Support is available for anyone who has been sexually assaulted. Call The Canadian Human Trafficking Hotline at 1-833-900-1010 for more information.
A second sexual assault allegation has been made against Arlen Dumas, the suspended grand chief of the Assembly of Manitoba Chiefs (AMC).
A Winnipeg police spokesperson confirmed the service received a third-party complaint of an incident that allegedly occurred in Winnipeg in 2009. That’s when Dumas was chief of Pukatawagan Cree Nation in northern Manitoba.
“The [Winnipeg Police Service] has a file number,” the woman who made the allegation told APTN News.
“I want to remain anonymous.”
A third-party complaint does not result in a police investigation unlike a formal complaint. Instead, the survivor shares information about his or her experience without having to speak directly to police, who store the information in a special database.
There is no time limit on sexual assault complaints in Canada.
Dumas was suspended in March 2022 after a female colleague alleged he sexually assaulted her. Winnipeg police confirmed to APTN at the time they had received a formal complaint from the colleague and were investigating.
Dumas has not been charged and the allegation has not been tested in court. He has not commented publicly on the allegation or his suspension.
Meanwhile, a non-confidence vote on his leadership was postponed from May 4 to await the results of an internal investigation. A new date has not been announced.
The colleague’s sexual assault allegation sparked an internal review of AMC policies. It also prompted the organization to hire an outside law firm to work alongside its human resources personnel to review workplace culture, AMC said in a release.
Chief Cornell McLean of Lake Manitoba First Nation was named acting grand chief.
APTN asked AMC Monday to comment on the second allegation but did not receive a response prior to publication.
APTN also asked for the new date of the non-confidence vote. AMC did not respond.
Meanwhile, APTN has obtained a copy of a draft letter addressed to AMC that demands Dumas be removed.
The letter, penned by a number of prominent female First Nations anti-violence advocates in Manitoba, has yet to be signed and made public. The final version may be different when it is released.
The letter said AMC has grounds within its own constitution to relieve Dumas of his role.
Roles and responsibilities
“We compel that the ‘Roles and Responsibilities’ of the AMC grand chief as adopted July 31, 2019 be triggered for the removal of the grand chief under Article 7.6, and to conduct a removal procedure under Article 7.7 pursuant to Article 14 of the AMC constitution,” said the draft letter.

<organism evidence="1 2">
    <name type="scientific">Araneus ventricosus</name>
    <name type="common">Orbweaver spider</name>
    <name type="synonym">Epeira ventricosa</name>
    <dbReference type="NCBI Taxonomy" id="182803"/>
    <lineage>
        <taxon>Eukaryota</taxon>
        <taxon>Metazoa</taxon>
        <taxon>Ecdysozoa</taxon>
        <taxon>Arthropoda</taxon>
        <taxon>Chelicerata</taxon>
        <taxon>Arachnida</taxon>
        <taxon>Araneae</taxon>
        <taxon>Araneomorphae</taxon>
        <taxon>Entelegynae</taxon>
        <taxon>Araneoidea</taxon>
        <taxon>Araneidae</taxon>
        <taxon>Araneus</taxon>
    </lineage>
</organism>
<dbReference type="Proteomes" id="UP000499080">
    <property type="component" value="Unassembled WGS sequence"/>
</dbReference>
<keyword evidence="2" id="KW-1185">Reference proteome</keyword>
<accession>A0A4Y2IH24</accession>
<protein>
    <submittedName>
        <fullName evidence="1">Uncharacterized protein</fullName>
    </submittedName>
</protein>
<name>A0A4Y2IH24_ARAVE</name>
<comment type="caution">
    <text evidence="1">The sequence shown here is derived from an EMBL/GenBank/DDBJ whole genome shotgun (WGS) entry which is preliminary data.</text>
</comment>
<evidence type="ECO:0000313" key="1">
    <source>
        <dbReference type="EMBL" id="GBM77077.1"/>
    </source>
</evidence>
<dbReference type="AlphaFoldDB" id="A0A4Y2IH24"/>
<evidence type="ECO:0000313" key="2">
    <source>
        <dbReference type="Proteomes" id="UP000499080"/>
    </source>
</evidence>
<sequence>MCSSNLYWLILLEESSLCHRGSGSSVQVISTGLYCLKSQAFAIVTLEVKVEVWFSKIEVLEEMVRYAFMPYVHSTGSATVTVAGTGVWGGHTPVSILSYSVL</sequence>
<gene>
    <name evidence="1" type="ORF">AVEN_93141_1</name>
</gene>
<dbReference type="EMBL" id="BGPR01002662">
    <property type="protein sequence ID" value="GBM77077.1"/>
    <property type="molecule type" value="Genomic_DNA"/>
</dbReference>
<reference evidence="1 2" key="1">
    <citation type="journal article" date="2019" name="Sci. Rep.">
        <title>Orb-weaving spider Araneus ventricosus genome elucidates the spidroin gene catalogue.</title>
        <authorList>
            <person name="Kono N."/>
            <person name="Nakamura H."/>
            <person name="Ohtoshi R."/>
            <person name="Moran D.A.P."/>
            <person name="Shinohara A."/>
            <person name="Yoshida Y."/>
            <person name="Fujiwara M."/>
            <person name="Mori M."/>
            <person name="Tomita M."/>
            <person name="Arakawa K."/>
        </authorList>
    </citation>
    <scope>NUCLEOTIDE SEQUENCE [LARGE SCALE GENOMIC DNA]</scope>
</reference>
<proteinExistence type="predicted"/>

“The mounting allegations and subsequent investigation by the Winnipeg Police Service into the conduct of Arlen Dumas in the context of his office of grand chief amount to, in our opinion, a serious misconduct or neglect of duty under the AMC constitution and Article 7.6 of the AMC grand chief role and responsibilities of office.”
One of the authors of the letter told APTN “other women” have come forward to allege Dumas acted inappropriately. But they have not gone to the police.
“It is imperative that the AMC chiefs be accountable and support victims of violence and sexualized violence,” the draft letter added.
“The women who have spoken out about the [alleged] behaviour of the grand chief are brave and deserve the support to heal from what is often a long, painful and silent journey.”
The letter reminds AMC of its presentation to the National Inquiry into Missing and Murdered Indigenous Women and Girls formed in 2016 to investigate the root causes of ongoing violence against women and girls.
It urges AMC to adopt all the recommendations in the inquiry’s final report.
“Further, the recommendations call for the need for governments, including the AMC, to publicly acknowledge and condemn violence against Indigenous women and girls,” the draft letter said.
Meet with AMC
The advocates offered to meet with the AMC in March and April after the first allegation was reported to “collectively find a way to support the victim(s) and those that have been traumatized by the revelations.”
But they said AMC declined the offer.
APTN asked AMC to provide contact information for Dumas to give him an opportunity to respond to the letter. AMC did not respond.
Dumas is not listed on LinkedIn or Facebook.
The inquiry, which heard from 2,380 family members, survivors of violence and experts during its three-year run, concluded violence against Indigenous women and girls was the result of colonial policies, poor policing and poverty leading to what it called an ongoing genocide.
“The AMC spoke to instruments of change at the inquiry,” the draft letter said.
“It is now time to show genuine leadership in honouring every feather of a headdress, and the voices of the victims who are brave to address the importance of upholding accountability, governance and leadership of office.”